Monthly Archives: January 2012
“Create masses of worm castings, and breed up masses of worms, with a worm trough!”
A worm trough is a large and long container which allows for a different system of feeding to a worm farm. Worm troughs can breed up a large population of worms who can process a large amount of material. A properly managed worm trough will allow you to access fresh castings any time, and to feed the worms just as easily as with any worm farm.
- Creates lots of fertiliser
- Breeds an abundance of worms
- Easy to manage
- Cheap to make
“Create an instant home for worms in your garden, with a worm tower!”
A worm tower acts like a high rise hotel for worms, allowing them to enter, stay, eat and leave, always below ground away from predators. It creates a suitable home for composting worms (who don’t like to travel much), and for the various types of earthworms in your area. Worm towers can be used instead of worm farms or in conjunction with worm farms, and can be dug up and moved around the garden to help build up worm populations and soil fertility.
- Improves soil
- Encourages earthworms
- Takes kitchen scraps
- Easy to make
“Let the worms do the work, with worm farming!”
A worm farm will take care of your kitchen scraps and turn them into some of the richest organic fertiliser known to man. At the same time you’ll be breeding up a population of worms that can be introduced to areas of your garden, or used to start new worm farms for your friends and family.
- Great for soil
- Great for seeds
- Great for plants
- Easy to do!
“Earthworms are a gardener’s best friend!”
Earthworms burrow through your soil, digesting organic materials, creating tunnels for air and water to percolate through, and distribute their castings as rich ready fertiliser for your plants. Encouraging them in your garden is important, and it’s easy to do.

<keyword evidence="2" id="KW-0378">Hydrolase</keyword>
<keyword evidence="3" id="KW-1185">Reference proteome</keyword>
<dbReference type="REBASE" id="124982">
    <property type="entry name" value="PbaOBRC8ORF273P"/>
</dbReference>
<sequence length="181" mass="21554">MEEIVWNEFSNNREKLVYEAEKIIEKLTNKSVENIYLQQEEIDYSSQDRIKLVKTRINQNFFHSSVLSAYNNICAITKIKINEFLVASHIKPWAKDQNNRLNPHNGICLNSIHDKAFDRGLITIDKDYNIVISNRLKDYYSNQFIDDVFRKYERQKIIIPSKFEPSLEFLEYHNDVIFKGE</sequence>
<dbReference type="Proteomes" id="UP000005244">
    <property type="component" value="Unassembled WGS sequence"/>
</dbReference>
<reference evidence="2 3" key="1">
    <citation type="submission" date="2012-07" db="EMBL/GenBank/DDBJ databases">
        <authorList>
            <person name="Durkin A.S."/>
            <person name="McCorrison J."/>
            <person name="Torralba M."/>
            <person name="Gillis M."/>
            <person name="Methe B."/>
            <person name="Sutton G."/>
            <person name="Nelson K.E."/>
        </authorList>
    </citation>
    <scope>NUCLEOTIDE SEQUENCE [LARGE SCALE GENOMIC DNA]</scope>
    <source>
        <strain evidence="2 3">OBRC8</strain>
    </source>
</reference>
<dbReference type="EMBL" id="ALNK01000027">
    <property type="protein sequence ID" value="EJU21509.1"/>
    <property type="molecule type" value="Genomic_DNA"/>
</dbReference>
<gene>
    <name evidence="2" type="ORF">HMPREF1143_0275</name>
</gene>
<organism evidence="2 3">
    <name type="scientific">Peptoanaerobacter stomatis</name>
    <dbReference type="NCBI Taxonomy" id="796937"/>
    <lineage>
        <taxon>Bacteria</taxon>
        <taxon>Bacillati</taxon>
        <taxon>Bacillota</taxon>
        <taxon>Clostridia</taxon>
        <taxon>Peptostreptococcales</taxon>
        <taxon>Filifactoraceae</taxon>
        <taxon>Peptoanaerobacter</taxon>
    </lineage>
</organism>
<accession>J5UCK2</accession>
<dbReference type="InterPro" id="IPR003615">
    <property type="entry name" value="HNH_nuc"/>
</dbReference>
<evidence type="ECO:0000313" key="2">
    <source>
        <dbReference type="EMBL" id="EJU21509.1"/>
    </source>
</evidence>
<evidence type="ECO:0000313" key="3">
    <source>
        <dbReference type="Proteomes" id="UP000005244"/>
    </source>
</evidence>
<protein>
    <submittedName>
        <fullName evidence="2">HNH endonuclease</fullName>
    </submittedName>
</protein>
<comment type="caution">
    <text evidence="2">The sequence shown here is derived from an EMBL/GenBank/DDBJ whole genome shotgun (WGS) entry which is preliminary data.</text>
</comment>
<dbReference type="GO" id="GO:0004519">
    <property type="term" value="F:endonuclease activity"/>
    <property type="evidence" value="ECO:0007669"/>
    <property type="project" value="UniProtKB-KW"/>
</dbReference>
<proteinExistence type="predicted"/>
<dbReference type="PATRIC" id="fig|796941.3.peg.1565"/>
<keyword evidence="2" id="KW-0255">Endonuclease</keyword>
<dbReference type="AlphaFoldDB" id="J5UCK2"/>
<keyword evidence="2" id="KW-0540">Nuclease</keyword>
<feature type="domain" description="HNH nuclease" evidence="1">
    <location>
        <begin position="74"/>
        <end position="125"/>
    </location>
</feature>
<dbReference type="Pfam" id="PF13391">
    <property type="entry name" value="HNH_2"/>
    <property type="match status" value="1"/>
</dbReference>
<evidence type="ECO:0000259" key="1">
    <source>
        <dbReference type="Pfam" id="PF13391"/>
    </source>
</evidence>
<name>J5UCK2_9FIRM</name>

- Aerate soil
- Break down scraps
- Create fertiliser
- Distribute moisture
“Get composting quick, easy and free with a cardboard compost bin!”
Cardboard bulk boxes are used by people dealing with bulk fruits and vegetables. They are made of extra thick cardboard, and are a perfect size for composting in. They can withstand weather, and eventually can be composted themselves.
- Instant compost bin
- Withstands weather
- Can be composted
“Got sandy soils? Need an effective garden bed? Improve your soil and save water by making a cardboard trench bed!”
Sandy soils allow water to drain quickly, which washes away nutrients and forces you to water often. Instead of replacing your soil with the fertile soil from elsewhere, take the opportunity to improve the soil you already have! A cardboard trench bed forms an effective semi-permeable barrier below your plants, which traps nutrients and slows drainage. This means less watering, and less fertilising. Organic amendments can freely be introduced into your soil at various depths in the bed to create a deep and thorough profile of great soil.
- Slows drainage
- Saves water
- Saves nutrients
- Becomes fertiliser
“Turn waste into fertiliser and save the planet, by composting!”
Composting is the breaking down of organic matter, in a controlled environment, into humus, which is rich organic fertiliser (the same kind that takes years to build up in forest systems!). Composting at home is easy, and it can turn waste from your kitchen and your yard, into enough fertiliser to grow all the food you need.
- Saves the planet!
- Saves water
- Recycles waste
- Creates organic fertiliser
“Sheet mulching is one of the best things you can do for your yard or garden!”
Sheet mulching is the practice of covering an area of land with a blanket layer of biodegradable material, which blocks grass and weeds from getting sunlight, and prevents moisture from evaporating out of the soil. If you have an area of land that you’re not using, or would like to use in future, sheet mulching is the perfect thing to do.
- Saves water
- Blocks weeds
- Covers grass
- Improves soil
Make composting waterwise, quick, and easy, with a compost tumbler!
Composting using tumblers is far easier than traditional pile-building techniques, and can be done entirely separately, or in conjunction with pile-building to make large amounts of compost.